At first glance, this museum looks like just many brownstone building on this Lower East Side block . . . and that's exactly the point. The first-ever National Trust for Historic Preservation site that was not the home of someone rich or famous, the Tenement Museum's first building was preserved to tell the story of the immigrants who once lived in here (97 Orchard St.). Those stories are rich and varied: This five-story tenement housed some 10,000 people from 25 countries between 1863 and 1935. A visit here makes an excellent follow-up to Ellis Island. In 2017, the museum added another building (103 Orchard) so that it could tell the stories of more recent immigrants to the United States, including a married couple who were Holocaust survivors.
Visits to the museum are by hour-long guided tour (the Shop Life tour is 1.5 hours). Visitors have a choice of six programs, each of which illuminates the lives of different sorts of tenants: from 19th century garment workers who did piecework in their apartment, to a family that survived not one but two depressions, to the German family that ran a saloon in the basement. The Victoria Confino tour features an actor, in costume, playing a teenage Italian émigré; this is the one to pick if you’re traveling with children.The newest program, called Under One Roof is set in the museum’s second building, covering families that lived there between the 1940’s and the 1980’s. While I thought it was a worthwhile addition to the roster of tours, it’s best for repeat visitors. Most first-timers will prefer learning about the earlier history of the area in the original building (which is also a more evocative space). Tours are not appropriate for children under 7 and some are only for those 12 and up; see the website for details. The museum also offers walking tours of the neighborhood (pair one with one of the programs above for a 40% discount), culinary experiences, tours combined with “talk back” sessions, and rotating exhibits. Tours are limited in number and sell out quickly, so it’s smart to buy tickets in advance.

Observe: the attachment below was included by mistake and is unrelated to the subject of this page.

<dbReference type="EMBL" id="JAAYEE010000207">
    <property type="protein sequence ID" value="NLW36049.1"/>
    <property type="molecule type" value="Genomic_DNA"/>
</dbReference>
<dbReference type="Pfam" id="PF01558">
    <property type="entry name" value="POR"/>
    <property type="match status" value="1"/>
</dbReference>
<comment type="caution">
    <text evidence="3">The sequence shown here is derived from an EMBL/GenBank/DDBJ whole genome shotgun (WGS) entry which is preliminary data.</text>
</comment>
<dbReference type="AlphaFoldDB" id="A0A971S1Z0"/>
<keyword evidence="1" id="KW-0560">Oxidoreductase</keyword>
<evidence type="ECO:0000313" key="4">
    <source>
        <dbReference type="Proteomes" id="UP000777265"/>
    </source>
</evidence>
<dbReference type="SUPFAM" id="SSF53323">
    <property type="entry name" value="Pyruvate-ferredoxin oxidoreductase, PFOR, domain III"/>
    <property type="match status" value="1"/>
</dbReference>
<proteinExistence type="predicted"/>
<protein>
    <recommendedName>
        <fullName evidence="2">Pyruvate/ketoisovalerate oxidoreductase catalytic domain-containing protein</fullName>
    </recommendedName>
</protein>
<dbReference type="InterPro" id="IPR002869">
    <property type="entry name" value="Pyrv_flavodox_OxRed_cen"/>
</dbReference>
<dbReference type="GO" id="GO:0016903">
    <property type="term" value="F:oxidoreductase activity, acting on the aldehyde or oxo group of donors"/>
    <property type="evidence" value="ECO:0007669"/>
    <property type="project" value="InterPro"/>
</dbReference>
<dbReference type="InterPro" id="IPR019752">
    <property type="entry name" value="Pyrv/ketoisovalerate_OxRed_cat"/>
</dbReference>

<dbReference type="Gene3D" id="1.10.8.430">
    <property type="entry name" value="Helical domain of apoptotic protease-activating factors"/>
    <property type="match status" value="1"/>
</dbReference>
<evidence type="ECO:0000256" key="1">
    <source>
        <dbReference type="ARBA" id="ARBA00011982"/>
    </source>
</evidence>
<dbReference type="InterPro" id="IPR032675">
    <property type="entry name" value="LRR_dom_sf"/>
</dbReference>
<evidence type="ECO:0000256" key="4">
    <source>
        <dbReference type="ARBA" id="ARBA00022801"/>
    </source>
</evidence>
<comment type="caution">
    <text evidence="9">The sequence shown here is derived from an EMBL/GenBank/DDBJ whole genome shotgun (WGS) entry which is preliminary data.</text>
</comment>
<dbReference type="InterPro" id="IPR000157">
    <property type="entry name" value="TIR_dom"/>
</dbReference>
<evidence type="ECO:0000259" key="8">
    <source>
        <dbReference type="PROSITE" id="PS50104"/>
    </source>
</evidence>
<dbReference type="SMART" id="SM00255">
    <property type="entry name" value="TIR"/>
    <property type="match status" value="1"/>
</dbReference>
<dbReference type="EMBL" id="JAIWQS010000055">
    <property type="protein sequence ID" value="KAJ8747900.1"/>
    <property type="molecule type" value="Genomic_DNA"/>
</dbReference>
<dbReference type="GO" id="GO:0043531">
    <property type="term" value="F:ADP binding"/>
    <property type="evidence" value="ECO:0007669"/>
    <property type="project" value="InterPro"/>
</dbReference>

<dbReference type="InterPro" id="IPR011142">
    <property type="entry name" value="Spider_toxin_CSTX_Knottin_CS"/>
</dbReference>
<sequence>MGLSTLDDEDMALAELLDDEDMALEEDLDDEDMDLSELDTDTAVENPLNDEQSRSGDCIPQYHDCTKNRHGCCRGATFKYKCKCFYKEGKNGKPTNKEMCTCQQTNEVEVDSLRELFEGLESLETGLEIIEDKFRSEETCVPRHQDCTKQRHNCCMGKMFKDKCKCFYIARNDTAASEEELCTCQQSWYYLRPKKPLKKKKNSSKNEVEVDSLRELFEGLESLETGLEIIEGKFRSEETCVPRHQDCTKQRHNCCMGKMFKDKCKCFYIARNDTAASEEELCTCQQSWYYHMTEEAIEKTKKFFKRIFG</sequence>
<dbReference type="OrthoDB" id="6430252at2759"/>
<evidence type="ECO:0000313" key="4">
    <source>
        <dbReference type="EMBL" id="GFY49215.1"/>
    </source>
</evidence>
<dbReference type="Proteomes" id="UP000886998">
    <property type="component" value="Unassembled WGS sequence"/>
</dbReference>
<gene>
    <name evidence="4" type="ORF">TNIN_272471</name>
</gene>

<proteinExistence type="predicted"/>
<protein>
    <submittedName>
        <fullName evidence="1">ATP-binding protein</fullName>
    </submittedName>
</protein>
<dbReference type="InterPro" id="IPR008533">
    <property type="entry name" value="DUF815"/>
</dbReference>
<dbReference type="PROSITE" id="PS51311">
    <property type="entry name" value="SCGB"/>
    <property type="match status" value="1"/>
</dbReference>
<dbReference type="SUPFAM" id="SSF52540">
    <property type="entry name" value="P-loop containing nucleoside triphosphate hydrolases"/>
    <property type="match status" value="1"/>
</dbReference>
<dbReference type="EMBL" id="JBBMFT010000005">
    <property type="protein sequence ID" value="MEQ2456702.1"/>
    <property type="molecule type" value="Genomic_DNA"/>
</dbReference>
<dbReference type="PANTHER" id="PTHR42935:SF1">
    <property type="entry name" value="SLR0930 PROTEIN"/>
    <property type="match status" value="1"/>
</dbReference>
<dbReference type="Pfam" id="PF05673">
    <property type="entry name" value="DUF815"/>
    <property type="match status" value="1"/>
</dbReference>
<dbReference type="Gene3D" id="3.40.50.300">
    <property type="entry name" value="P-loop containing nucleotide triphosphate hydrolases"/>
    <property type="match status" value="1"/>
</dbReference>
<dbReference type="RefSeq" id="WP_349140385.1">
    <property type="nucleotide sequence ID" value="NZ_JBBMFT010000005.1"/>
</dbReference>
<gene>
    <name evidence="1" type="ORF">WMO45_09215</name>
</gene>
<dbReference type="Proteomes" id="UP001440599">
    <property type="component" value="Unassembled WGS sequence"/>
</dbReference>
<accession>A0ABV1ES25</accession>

The museum also offers walking tours of the neighborhood, culinary experiences, tours combined with "talk back" sessions, and rotating exhibits. Tours are limited in number and sell out quickly, so it pays to buy tickets in advance.